Mojave Bloom: A Therapeutic Home for Post-Traumatic HealingTuesday, December 22, 2020
Architects are really good at a lot of things, but one quality in particular stands out to Eric Weber, an Associate Professor of Architecture at the University of Nevada Las Vegas (UNLV). He believes that once architects understand the nature of a challenge, they excel at developing thoughtful responses to it. Maybe that is why Weber’s Design + Build students chose to create a home that supports veterans dealing with post-traumatic stress disorder (PTSD) for their U.S. Department of Energy Solar Decathlon® 2020 Build Challenge entry, Mojave Bloom.
Team Las Vegas includes four veterans, one service member’s spouse, and Weber himself who is a Desert Storm veteran of the U.S. Marine Corps. Furthermore, Las Vegas is home to many former service members due to its proximity to Nellis Air Force Base and the U.S. Air Force Warfare Center. The mission of finding solutions for the challenges that returning soldiers face not only hit close to home, but really resonated with the team.
“We started with about 30 different ideas, then narrowed down to 15, then settled on our top three, which were very different concepts,” said Ryan Manthei, the student team leader and Weber’s graduate assistant. “After the final presentations, it was clear we wanted to create a house inspired by traditional desert architecture, but with a PTSD focus.”
One of the students on Team Las Vegas from Syria mentioned how traditional Islamic architecture often incorporates a central courtyard, or sahn. The sahn offers a secure and private outdoor setting within a building, providing a model of alfresco living that is shielded from the heat and noise of the outside world. Traditional southwestern architecture also incorporates courtyards into buildings, a practice the region borrowed from Spanish and Mexican prototypes.
“When we realized that there was precedent for desert typology and it worked for our target client, it checked all the boxes,” said Manthei.
Merging Environmental Engineering with Architectural Psychology
Students who compete in the Solar Decathlon must thoughtfully consider ways to achieve a high-performance home that is energy efficient enough to operate seamlessly using only renewable energy. Team Las Vegas’s approach combines the sustainability requirements of the competition with best practices from environmental engineering, behavioral health, and architectural psychology to meet their client’s specific needs.
The resulting house showcases the best of both worlds. For example, the interior courtyard is covered by a canopy of bifacial photovoltaic panels. This solar array choice not only provides energy for the home, but also offers the resident natural diffused light and shade from the desert sun. The courtyard is surrounded by operable window walls that allow the resident to increase or decrease airflow as needed, while also giving them the ability to observe their surroundings or take refuge when desired.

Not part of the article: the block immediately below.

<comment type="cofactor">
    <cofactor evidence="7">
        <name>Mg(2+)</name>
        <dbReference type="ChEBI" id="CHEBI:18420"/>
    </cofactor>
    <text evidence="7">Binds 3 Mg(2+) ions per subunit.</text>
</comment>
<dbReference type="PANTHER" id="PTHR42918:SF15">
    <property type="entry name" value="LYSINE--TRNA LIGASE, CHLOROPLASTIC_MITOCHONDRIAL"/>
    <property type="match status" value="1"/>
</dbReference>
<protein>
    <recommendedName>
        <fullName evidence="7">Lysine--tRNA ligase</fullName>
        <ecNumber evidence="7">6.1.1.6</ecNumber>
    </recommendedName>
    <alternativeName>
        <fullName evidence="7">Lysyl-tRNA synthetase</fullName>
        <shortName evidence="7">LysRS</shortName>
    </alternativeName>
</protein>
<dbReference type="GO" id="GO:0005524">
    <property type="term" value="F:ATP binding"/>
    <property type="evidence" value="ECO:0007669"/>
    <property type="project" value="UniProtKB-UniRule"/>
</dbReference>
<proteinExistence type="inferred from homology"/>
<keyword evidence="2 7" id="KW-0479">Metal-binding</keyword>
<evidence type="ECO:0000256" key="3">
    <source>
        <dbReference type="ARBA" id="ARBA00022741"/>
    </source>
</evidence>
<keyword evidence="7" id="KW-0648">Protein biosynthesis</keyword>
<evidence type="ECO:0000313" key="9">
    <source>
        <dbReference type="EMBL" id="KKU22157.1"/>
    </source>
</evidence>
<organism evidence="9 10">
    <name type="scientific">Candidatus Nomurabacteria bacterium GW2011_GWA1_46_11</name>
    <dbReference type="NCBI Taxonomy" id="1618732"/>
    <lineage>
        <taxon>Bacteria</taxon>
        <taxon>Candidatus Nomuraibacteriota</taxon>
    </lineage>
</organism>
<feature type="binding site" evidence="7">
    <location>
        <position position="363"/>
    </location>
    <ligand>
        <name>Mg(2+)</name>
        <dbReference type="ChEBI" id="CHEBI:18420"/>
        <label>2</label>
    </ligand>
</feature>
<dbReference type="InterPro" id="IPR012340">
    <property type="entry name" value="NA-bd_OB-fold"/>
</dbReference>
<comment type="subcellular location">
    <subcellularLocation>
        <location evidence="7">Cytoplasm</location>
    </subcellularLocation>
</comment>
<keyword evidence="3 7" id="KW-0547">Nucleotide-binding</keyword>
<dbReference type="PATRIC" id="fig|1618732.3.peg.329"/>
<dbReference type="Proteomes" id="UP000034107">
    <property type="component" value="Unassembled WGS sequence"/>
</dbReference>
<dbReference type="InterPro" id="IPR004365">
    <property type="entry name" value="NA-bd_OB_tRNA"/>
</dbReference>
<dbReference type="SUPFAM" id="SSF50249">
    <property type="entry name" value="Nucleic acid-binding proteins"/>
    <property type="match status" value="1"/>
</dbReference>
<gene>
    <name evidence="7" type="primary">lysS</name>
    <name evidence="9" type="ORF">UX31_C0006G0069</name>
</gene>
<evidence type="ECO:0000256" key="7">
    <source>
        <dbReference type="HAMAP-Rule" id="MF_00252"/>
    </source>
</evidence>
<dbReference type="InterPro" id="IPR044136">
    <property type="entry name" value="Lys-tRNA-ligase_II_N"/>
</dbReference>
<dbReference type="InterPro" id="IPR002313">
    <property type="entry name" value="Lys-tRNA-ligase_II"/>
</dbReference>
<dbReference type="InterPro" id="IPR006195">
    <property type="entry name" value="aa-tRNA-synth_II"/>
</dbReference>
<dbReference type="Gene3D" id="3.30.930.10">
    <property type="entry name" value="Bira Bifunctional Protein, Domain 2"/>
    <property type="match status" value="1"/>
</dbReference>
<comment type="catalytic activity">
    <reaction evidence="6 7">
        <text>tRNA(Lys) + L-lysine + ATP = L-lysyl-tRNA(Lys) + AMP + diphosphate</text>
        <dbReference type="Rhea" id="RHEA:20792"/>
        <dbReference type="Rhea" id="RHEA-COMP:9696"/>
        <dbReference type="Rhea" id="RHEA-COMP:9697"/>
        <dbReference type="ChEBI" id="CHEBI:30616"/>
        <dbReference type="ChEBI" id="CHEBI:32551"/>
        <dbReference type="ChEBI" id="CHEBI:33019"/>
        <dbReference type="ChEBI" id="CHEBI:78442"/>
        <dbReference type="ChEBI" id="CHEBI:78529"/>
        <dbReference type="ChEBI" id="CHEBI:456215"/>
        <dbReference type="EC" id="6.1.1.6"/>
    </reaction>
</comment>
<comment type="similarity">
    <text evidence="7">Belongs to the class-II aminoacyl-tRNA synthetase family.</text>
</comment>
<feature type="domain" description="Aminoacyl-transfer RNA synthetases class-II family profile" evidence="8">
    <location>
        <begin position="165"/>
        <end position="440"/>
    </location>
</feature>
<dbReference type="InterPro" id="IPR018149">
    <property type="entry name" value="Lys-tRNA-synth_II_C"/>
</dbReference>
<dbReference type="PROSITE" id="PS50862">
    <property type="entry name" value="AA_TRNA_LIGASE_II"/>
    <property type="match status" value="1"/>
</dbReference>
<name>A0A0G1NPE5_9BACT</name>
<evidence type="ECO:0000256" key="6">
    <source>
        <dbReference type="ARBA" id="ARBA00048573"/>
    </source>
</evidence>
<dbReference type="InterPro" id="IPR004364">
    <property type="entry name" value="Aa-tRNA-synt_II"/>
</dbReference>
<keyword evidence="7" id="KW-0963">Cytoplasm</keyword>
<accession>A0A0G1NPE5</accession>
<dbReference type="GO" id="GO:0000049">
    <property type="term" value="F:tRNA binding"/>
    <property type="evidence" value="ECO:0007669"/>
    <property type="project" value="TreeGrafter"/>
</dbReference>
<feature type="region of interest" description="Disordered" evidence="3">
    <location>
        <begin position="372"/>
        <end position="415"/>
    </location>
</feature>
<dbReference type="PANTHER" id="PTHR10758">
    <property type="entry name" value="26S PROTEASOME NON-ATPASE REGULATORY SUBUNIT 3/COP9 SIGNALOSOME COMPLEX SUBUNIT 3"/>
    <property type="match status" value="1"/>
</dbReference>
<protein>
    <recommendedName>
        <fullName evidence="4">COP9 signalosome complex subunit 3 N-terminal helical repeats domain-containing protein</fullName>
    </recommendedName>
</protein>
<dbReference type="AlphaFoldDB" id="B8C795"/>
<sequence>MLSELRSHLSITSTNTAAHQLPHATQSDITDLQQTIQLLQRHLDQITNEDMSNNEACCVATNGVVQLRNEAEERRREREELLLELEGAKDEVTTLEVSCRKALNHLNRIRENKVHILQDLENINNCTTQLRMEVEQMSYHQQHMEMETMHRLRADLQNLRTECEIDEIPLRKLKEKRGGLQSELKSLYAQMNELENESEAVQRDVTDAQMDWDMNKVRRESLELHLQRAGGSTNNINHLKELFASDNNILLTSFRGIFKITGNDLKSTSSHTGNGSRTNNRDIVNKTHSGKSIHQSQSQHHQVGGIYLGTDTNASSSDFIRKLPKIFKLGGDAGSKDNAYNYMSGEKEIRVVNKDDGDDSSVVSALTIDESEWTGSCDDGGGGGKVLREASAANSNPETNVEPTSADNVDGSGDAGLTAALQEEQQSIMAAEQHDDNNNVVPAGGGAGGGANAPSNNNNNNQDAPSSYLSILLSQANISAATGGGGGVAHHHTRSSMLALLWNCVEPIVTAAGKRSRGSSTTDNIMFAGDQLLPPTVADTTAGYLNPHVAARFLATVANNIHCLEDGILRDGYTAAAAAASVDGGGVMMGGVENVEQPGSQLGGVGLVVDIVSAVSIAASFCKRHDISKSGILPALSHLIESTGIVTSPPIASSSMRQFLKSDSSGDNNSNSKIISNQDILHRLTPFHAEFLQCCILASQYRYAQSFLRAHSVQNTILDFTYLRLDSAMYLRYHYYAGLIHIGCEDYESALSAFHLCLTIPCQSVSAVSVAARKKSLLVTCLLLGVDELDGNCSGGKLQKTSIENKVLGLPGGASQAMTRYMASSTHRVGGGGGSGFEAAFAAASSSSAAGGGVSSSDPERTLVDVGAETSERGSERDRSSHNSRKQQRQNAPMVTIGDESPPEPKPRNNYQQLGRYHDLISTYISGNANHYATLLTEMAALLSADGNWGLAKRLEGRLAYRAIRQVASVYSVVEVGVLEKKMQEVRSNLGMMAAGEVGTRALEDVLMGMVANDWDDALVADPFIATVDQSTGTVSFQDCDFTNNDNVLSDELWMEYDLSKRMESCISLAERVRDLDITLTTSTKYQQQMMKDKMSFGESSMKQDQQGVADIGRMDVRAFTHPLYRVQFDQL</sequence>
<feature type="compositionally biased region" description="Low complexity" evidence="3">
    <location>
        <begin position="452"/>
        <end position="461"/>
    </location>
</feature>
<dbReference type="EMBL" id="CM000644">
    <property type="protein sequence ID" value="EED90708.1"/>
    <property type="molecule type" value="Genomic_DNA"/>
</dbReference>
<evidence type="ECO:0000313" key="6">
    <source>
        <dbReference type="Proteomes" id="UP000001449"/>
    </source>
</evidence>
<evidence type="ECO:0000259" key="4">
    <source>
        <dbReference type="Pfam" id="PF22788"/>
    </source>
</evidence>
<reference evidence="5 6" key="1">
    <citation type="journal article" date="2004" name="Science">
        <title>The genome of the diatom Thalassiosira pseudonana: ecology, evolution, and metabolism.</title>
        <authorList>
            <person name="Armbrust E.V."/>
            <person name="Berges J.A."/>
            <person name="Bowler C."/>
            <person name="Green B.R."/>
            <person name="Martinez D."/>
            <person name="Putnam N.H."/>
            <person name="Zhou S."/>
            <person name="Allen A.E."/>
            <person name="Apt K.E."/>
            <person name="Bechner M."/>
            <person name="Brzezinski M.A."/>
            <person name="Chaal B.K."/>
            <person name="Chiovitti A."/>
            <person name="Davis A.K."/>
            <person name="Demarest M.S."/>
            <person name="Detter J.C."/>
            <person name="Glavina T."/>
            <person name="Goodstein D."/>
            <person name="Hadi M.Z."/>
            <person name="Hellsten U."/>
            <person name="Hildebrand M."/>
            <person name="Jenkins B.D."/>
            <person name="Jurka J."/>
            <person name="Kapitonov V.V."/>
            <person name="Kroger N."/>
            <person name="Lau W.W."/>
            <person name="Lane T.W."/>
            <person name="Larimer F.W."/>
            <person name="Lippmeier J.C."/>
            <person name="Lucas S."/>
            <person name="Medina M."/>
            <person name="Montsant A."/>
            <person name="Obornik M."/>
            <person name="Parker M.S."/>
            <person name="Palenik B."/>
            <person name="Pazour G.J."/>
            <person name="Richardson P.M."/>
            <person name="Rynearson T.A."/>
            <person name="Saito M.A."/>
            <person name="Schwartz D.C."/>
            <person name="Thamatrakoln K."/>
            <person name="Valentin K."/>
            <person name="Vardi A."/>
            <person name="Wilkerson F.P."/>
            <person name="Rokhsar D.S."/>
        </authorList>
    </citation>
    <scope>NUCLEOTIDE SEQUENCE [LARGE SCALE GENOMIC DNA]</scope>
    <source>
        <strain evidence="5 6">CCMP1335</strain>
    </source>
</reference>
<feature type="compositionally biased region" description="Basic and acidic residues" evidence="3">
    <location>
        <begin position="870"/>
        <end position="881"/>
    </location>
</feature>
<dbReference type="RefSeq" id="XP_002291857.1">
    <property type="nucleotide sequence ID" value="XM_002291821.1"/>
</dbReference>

“The home acts to empower the user,” said Weber. “The ability to physically manipulate your environment is important psychologically for people who experience PTSD.”
- About 7% to 8% of the U.S. population will have PTSD at some point in their lives.
- Between 11% and 20% of veterans who served in Operation Iraqi Freedom, Enduring Freedom, or the Gulf War experience PTSD in a given year.
- About 30% of Vietnam veterans have had PTSD in their lifetime.
A range of other features simultaneously supports sustainability and healing for the occupant. Living green walls cool the dry desert air via evaporative transpiration. This hydroponic system has the added benefit of providing the meditative sound of trickling water as it circulates through the space. Tectum panels in the ceiling have acoustic insulation, courtesy of recycled denim. This choice not only has multiple environmental benefits, but also serves as an acoustic absorber that reduces echoes and loud noises, which are common triggers. These features represent just a few examples of the many ways Mojave Bloom is as sustainable as it is soothing.
“If you’re doing good architecture, it’s going to be sustainable,” said Manthei. “We didn’t want to make a green building that wasn’t livable for a certain demographic, so we kept going back to the thought, ‘Does it fill the client’s requirements?’ The result is a space that’s well thought out beyond sustainable architecture—it’s holistic.”
Helping Each Other Heal
Once construction is complete, Mojave Bloom will compete remotely in the Solar Decathlon Build Challenge. The house will then travel across town to its final destination—the Las Vegas Healing Garden. This site is dedicated to memorializing the 58 victims of the October 1, 2017, mass shooting in Las Vegas.
Weber understands the value that comes with ensuring the students’ hard work has an enduring legacy. He helped permanently site UNLV’s Solar Decathlon 2013 house, Desert Sol, at the Las Vegas Springs Preserve where the visiting public can see the team’s innovations and strategies first-hand.
“If I could give anyone advice for this competition, it would be to make sure the afterlife is in mind from the beginning,” said Weber. “The city has been a great partner for us. We are in the final phase of interior detailing, and they have already prepped the site with utility connections.”
In the end, Mojave Bloom is destined to support the mission of the Healing Garden: helping each other heal.
“It’s not going to be used as a house, but it still fits with our overall intention,” said Manthei. “You don’t see much mental-health-centered design on display, which is a missed opportunity. Now there will be a long-term, larger connection to our concept because PTSD happens to other people besides veterans. For our architecture to be part of a larger community recovery effort, that’s powerful.”